Entries tagged [hadoop]

Saturday June 06, 2015

Saving CPU! Using Native Hadoop Libraries for CRC computation in HBase

by Apekshit Sharma, HBase contributor and Cloudera Engineer

TL;DR Use Hadoop Native Library calculating CRC and save CPU!

Checksums in HBase

Checksum are used to check data integrity. HDFS computes and stores checksums for all files on write. One checksum is written per chunk of data (size can be configured using bytes.per.checksum) in a separate, companion checksum file. When data is read back, the file with corresponding checksums is read back as well and is used to ensure data integrity. However, having two files results in two disk seeks reading any chunk of data. For HBase, the extra seek while reading HFileBlock results in extra latency. To work around the extra seek, HBase inlines checksums. HBase calculates checksums for the data in a HFileBlock and appends them to the end of the block itself on write to HDFS (HDFS then checksums the HBase data+inline checksums). On read, by default HDFS checksum verification is turned off, and HBase itself verifies data integrity.

Can we then get rid of HDFS checksum altogether? Unfortunately no. While HBase can detect corruptions, it can’t fix them, whereas HDFS uses replication and a background process to detect and *fix* data corruptions if and when they happen. Since HDFS checksums generated at write-time are also available, we fall back to them when HBase verification fails for any reason. If the HDFS check fails too, the data is reported as corrupt.

The related hbase configurations are hbase.hstore.checksum.algorithm, hbase.hstore.bytes.per.checksum and hbase.regionserver.checksum.verify. HBase inline checksums are enabled by default.

Calculating checksums is computationally expensive and requires lots of CPU. When HDFS switched over to JNI + C for computing checksums, they witnessed big gains in CPU usage.

This post is about replicating those gains in HBase by using Native Hadoop Libraries (NHL). See HBASE-11927


We switched to use the Hadoop DataChecksum library which under-the-hood uses NHL if available, else we fall back to use the Java CRC implementation. Another alternative considered was the ‘Circe’ library. The following table highlights the differences with NHL and makes the reasoning for our choice clear.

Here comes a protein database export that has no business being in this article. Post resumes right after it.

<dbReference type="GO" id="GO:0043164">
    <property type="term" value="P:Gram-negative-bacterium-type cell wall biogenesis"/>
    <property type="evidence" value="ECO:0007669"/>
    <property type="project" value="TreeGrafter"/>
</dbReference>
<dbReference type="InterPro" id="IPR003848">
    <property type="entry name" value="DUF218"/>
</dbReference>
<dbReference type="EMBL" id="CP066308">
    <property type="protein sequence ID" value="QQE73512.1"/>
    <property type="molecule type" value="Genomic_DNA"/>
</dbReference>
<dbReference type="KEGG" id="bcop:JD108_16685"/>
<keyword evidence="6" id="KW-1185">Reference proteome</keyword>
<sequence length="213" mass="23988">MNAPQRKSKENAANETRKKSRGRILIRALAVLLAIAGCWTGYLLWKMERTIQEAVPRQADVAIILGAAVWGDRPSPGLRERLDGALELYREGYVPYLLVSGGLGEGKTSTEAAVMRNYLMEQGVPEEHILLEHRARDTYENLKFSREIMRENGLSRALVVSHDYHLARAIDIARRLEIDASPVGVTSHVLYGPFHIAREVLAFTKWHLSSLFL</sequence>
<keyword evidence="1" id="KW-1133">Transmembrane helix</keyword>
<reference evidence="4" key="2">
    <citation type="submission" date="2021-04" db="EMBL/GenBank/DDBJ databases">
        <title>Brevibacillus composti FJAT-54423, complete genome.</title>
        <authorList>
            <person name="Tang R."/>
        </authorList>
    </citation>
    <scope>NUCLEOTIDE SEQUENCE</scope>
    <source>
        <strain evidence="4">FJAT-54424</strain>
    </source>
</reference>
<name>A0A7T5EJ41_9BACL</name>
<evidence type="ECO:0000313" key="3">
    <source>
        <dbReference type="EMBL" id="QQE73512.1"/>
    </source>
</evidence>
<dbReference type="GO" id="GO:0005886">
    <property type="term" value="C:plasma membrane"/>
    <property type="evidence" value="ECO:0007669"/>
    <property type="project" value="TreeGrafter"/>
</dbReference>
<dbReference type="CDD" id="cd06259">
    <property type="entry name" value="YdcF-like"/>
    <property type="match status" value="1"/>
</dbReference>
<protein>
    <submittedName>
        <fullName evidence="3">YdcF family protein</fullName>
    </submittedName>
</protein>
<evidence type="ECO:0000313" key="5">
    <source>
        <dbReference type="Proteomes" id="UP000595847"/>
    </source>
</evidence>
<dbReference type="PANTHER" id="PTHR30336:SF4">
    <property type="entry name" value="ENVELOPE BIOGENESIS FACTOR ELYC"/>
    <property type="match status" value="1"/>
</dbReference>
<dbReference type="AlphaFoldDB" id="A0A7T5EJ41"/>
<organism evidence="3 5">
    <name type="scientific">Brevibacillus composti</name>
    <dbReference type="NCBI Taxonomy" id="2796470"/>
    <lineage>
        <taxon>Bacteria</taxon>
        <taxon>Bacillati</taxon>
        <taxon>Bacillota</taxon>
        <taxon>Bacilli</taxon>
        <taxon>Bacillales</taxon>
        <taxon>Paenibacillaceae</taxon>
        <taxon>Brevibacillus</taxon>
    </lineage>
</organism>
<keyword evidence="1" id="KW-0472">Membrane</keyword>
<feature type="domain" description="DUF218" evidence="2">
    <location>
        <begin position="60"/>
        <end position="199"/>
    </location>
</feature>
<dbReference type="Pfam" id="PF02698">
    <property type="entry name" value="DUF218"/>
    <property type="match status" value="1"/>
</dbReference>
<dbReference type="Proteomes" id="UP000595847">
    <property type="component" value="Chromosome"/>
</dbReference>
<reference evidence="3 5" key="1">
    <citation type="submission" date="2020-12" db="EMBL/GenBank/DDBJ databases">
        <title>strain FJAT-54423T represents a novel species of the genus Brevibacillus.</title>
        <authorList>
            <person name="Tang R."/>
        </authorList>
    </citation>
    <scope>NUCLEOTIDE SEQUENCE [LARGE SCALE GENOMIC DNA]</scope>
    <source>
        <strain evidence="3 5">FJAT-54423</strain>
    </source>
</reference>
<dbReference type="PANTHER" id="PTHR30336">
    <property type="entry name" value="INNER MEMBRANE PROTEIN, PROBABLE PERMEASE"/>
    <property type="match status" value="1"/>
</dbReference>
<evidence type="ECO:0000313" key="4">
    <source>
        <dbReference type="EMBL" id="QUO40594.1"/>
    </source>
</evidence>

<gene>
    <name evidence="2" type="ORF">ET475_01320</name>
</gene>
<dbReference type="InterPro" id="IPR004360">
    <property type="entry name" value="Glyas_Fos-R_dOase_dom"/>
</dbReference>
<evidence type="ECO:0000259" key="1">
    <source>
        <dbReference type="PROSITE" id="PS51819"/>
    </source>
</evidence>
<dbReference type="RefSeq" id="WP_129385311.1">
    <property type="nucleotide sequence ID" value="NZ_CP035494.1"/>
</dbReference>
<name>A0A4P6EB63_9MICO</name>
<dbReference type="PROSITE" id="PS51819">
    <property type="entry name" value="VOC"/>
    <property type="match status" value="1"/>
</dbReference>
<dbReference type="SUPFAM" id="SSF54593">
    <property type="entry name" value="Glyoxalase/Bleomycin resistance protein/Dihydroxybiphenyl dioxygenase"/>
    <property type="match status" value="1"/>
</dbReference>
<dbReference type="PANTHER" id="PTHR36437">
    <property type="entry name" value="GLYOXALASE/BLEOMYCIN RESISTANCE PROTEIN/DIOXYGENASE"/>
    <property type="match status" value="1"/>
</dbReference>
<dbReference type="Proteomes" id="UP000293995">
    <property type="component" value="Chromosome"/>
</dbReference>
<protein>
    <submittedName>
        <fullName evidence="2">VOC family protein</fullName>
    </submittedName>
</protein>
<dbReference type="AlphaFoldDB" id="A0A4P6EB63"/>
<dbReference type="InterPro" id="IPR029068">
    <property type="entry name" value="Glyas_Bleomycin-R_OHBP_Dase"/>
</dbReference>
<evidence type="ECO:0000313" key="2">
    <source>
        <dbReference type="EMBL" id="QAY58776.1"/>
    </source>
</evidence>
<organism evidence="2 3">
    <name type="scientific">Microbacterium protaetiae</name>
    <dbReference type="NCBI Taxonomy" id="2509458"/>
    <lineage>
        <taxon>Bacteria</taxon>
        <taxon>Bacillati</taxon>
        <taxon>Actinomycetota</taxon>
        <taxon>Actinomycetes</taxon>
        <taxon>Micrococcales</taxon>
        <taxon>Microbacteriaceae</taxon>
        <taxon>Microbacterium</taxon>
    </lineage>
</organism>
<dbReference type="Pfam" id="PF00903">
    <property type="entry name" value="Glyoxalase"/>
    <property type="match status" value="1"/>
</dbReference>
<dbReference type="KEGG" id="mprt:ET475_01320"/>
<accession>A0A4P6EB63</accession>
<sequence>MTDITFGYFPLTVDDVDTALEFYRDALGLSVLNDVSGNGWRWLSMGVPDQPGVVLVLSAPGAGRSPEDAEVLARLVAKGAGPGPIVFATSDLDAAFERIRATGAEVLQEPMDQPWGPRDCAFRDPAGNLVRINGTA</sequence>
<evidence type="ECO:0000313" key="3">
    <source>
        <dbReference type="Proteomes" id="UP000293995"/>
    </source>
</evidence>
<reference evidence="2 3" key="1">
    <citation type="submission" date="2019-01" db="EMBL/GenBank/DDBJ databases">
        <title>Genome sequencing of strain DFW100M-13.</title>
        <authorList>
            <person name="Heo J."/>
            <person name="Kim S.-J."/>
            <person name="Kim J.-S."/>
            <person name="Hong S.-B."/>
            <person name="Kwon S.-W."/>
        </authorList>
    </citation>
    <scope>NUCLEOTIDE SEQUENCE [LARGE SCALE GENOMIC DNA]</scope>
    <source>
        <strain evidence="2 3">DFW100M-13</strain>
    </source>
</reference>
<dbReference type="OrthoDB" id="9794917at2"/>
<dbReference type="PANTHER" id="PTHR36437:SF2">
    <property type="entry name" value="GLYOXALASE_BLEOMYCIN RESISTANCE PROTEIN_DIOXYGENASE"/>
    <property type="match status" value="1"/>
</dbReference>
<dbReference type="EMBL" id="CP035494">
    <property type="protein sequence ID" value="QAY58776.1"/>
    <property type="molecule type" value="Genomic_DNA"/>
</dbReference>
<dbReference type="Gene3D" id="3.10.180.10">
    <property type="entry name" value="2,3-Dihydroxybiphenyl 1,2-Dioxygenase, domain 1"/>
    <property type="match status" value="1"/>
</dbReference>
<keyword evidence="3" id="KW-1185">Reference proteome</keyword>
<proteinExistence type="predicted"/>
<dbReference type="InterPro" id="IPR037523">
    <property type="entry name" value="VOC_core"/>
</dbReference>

Hadoop Native Library


Native code supports both crc32 and crc32c

Native code supports only crc32c

Adds dependency on hadoop-common which is reliable and actively developed

Adds dependency on external project

Interface supports taking in stream of data, stream of checksums, chunk size as parameters and compute/verify checksums  considering data in chunks.

Only supports calculation of single checksum for all input data.

Both libraries supported use of the special x86 instruction for hardware calculation of CRC32C if available (defined in SSE4.2 instruction set). In the case of NHL, hadoop-2.6.0 or newer version is required for HBase to get the native checksum benefit.

However, based on the data layout of HFileBlock, which has ‘real data’ followed by checksums on the end, only NHL supported the interface we wanted. Implementing the same in Circe would have been significant effort. So we chose to go with NHL.


Since the metric to be evaluated was CPU usage, a simple configuration of two nodes was used. Node1 was configured to be the NameNode, Zookeeper and HBase master. Node2 was configured to be DataNode and RegionServer. All real computational work was done on Node2 while Node1 remained idle most of the time. This isolation of work on a single node made it easier to measure impact on CPU usage.


Ubuntu 14.04.2 LTS (GNU/Linux 3.13.0-24-generic x86_64)

CPU: Intel(R) Xeon(R) CPU E5-2680 v2 @ 2.80GHz                                          

Socket(s) : 1

Core(s) per socket : 1

Thread(s) per core : 4

Logical CPU(s) : 4

Number of disks : 1

Memory : 8 GB

HBase Version/Distro *: 1.0.0 / CDH 5.4.0

*Since trunk resolves to hadoop-2.5.1 which does not have HDFS-6865, it was easier to use a CDH distro which already has HDFS-6865 backported.


We chose to study the impact on major compactions, mainly because of the presence of CompactionTool which a) can be used offline, b) allowed us to profile only the relevant workload. PerformanceEvaluation (bin/hbase pe) was used to build a test table which was then copied to local disk for reuse.

% ./bin/hbase pe --nomapred --rows=150000 --table="t1" --valueSize=10240 --presplit=10 sequentialWrite 10

Table size: 14.4G

Number of rows: 1.5M